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Unit information: Physical Activity , Disease and Public Health in 2023/24

Please note: It is possible that the information shown for future academic years may change due to developments in the relevant academic field. Optional unit availability varies depending on both staffing, student choice and timetabling constraints.

Unit name Physical Activity , Disease and Public Health
Unit code PHEDM4013
Credit points 20
Level of study M/7
Teaching block(s) Teaching Block 1 (weeks 1 - 12)
Unit director Dr. Armstrong
Open unit status Not open
Units you must take before you take this one (pre-requisite units)

None

Units you must take alongside this one (co-requisite units)

None

Units you may not take alongside this one
School/department School for Policy Studies
Faculty Faculty of Social Sciences and Law

Unit Information

This unit will critically review the role of inactivity in the aetiology of disease and the role of physical activity in the prevention and management of disease, highlighting the different roles of exercise at different life stages. The unit will review key issues in identifying the optimal physical activity recommendation for public health, enabling students to understand the links between physical activity and health for people of all ages and across a range of lifestyles and backgrounds.

To develop understanding of:

  1. The role of physical activity and inactivity in the aetiology of chronic diseases such as obesity, cardiovascular disease, type 2 diabetes, hypertension, cancer and mental health problems.
  2. The biological mechanisms through which physical activity may operate to prevent chronic disease.
  3. Physical activity in the maintenance of health and physical function through the lifespan and the strategies which may be employed to help optimise physical activity for health.
  4. The role of physical activity in the management of chronic disease.
  5. How to communicate scientific content critically to a lay audience.

Your learning on this unit

  1. Be familiar with and able to critically appraise the theory and evidence base for physical activity in the aetiology of chronic disease, including obesity, cardiovascular disease, type 2 diabetes, hypertension, cancer, osteoporosis and mental disorders.
  2. Understand the key issues involved in optimising health at different life stages and transitions including childhood and adolescence, middle age and older age and in groups such as ethnic populations.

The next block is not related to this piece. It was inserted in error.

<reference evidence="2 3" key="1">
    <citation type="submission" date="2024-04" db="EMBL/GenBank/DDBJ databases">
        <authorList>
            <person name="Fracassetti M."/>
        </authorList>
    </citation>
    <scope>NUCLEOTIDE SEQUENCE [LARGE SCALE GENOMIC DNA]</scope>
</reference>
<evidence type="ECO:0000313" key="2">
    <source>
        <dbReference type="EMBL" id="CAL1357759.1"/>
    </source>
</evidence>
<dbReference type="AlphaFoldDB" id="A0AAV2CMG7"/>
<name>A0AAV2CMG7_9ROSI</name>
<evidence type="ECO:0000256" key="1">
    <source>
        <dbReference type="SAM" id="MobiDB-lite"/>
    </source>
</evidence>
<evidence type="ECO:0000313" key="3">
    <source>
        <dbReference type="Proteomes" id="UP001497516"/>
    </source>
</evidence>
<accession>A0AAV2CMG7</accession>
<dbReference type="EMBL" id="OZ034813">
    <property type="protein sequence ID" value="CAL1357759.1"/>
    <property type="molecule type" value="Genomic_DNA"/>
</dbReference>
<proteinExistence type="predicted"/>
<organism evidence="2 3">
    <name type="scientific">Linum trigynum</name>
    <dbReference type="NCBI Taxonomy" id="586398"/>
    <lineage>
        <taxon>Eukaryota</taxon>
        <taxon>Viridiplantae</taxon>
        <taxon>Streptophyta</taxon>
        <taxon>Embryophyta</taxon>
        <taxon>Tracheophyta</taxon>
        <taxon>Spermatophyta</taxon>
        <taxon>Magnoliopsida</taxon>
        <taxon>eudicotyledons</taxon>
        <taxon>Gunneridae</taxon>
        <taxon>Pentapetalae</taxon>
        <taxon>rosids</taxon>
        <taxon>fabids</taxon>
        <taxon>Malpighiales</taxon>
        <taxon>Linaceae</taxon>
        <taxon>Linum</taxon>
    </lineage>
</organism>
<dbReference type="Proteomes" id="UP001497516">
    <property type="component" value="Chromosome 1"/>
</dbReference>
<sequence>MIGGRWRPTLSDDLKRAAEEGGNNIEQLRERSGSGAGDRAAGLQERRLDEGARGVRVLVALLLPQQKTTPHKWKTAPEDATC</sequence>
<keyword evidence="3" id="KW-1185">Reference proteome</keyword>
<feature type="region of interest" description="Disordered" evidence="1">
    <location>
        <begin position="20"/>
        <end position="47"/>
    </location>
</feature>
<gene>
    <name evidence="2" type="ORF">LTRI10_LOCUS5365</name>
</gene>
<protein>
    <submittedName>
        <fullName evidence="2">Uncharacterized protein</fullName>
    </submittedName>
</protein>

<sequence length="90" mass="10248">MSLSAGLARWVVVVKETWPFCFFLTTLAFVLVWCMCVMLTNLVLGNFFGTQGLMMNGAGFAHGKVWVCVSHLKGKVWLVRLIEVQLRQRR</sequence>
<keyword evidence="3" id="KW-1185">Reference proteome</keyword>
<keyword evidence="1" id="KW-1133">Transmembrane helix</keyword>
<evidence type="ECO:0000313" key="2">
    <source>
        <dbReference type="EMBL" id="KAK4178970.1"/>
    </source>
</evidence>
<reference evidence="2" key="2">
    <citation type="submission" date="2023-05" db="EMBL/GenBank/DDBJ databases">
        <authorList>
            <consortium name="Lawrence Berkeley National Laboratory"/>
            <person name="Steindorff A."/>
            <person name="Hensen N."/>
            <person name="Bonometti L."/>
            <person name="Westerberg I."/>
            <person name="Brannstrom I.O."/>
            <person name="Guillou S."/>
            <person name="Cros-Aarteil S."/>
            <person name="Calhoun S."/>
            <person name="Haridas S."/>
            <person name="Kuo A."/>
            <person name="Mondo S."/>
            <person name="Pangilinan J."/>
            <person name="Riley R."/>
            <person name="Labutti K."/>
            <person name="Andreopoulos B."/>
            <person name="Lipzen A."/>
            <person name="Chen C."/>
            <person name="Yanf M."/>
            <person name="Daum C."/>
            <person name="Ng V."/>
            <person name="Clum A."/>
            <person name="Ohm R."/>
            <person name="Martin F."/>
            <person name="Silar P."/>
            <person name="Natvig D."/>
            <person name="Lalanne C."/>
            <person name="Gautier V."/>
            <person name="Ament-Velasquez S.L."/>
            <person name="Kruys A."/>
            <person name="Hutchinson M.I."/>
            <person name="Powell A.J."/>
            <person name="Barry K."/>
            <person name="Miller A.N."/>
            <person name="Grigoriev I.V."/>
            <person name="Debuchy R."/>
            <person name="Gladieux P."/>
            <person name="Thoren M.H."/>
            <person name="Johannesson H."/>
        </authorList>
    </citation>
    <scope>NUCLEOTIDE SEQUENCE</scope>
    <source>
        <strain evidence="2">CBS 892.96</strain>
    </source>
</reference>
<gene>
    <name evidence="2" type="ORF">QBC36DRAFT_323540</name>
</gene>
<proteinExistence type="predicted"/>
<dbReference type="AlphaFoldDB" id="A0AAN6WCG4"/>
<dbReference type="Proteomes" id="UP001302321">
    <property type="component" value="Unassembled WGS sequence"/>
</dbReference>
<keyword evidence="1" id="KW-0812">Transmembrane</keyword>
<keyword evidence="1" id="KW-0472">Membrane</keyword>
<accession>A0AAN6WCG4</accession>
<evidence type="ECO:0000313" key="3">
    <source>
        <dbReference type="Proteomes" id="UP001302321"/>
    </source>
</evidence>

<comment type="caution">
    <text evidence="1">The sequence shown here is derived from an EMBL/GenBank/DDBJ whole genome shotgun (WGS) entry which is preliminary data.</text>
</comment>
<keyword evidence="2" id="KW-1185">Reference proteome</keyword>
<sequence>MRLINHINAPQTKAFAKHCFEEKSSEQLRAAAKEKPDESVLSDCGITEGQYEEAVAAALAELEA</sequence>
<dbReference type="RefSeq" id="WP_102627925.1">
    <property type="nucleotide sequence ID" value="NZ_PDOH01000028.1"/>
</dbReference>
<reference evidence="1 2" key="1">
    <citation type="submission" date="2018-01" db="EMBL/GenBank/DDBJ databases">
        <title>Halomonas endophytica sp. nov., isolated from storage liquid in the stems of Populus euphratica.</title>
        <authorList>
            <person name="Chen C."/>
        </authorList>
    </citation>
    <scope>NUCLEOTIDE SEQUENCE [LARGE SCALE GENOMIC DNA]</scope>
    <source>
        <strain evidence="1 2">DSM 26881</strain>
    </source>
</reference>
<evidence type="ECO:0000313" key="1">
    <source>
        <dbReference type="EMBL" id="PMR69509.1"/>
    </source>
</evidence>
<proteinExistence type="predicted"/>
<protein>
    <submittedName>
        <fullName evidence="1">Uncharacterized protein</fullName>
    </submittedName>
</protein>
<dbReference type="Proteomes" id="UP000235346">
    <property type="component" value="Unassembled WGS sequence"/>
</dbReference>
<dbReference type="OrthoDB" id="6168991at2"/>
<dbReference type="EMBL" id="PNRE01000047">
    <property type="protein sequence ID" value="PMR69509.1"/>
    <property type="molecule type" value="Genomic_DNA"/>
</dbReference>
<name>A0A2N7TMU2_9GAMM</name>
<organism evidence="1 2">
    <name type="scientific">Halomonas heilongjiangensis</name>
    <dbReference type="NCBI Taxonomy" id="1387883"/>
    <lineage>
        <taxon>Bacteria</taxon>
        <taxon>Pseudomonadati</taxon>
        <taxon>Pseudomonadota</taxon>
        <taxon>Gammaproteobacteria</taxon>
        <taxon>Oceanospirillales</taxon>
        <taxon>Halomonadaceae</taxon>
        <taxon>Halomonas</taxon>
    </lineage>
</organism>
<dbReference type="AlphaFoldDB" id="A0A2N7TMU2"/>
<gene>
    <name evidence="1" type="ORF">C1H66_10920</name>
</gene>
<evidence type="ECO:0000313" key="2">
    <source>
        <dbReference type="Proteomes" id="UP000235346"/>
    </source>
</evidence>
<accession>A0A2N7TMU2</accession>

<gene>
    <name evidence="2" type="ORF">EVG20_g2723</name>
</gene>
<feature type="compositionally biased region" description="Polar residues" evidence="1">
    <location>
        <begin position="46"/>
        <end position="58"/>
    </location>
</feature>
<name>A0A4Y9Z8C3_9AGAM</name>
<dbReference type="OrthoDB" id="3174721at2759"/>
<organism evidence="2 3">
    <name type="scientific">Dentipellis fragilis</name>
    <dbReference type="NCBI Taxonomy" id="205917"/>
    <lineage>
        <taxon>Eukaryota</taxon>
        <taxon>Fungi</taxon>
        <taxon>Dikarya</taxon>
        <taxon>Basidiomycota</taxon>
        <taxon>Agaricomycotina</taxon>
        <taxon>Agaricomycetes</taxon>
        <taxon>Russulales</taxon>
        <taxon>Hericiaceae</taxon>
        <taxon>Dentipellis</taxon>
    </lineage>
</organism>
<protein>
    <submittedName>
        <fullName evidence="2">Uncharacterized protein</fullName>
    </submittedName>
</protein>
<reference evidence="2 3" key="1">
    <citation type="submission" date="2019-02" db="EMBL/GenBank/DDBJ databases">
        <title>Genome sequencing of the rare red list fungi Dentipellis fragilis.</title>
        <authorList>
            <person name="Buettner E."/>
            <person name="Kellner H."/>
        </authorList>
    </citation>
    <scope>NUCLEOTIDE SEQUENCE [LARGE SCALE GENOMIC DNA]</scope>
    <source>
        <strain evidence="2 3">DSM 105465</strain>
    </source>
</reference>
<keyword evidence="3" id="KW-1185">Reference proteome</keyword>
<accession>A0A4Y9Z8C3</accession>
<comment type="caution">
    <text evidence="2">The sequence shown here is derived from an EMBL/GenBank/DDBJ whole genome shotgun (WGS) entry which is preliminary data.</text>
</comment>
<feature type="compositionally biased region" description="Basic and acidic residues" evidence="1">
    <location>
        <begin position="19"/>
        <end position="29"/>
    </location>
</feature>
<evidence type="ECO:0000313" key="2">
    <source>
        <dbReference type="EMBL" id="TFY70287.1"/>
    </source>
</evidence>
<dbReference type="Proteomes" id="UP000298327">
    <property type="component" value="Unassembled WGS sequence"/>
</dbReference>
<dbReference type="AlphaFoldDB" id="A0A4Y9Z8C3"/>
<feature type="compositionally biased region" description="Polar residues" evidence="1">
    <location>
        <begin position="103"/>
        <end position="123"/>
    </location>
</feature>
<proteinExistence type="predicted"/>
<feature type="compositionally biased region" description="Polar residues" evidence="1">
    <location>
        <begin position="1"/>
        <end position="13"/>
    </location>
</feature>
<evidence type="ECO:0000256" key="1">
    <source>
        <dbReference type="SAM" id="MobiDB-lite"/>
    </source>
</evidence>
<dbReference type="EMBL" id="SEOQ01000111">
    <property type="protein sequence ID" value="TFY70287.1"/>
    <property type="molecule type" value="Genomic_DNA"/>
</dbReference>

3. To develop the skills necessary to design and evaluate strategies which are effective in optimising physical activity for health within populations.
  4. To develop science communication skills required for communicating scientific content critically to a lay audience.

How you will learn

The unit will be delivered through blended learning involving a combination of lectures, group discussion and self-directed exercises.

How you will be assessed

Part 1: 1500-word critical review for a lay audience (50%; covers ILO 1,3,4).

Part 2: A one-page infographic to present the evidence for the role of physical activity in the prevention and/or management of a chronic disease and a 1000-word summary (50%; covers ILO 1,2,4).

Resources

If this unit has a Resource List, you will normally find a link to it in the Blackboard area for the unit. Sometimes there will be a separate link for each weekly topic.

If you are unable to access a list through Blackboard, you can also find it via the Resource Lists homepage. Search for the list by the unit name or code (e.g. PHEDM4013).

How much time the unit requires
Each credit equates to 10 hours of total student input. For example a 20 credit unit will take you 200 hours of study to complete. Your total learning time is made up of contact time, directed learning tasks, independent learning and assessment activity.

See the Faculty workload statement relating to this unit for more information.

Assessment
The Board of Examiners will consider all cases where students have failed or not completed the assessments required for credit. The Board considers each student's outcomes across all the units which contribute to each year's programme of study. If you have self-certificated your absence from an assessment, you will normally be required to complete it the next time it runs (this is usually in the next assessment period).
The Board of Examiners will take into account any extenuating circumstances and operates within the Regulations and Code of Practice for Taught Programmes.

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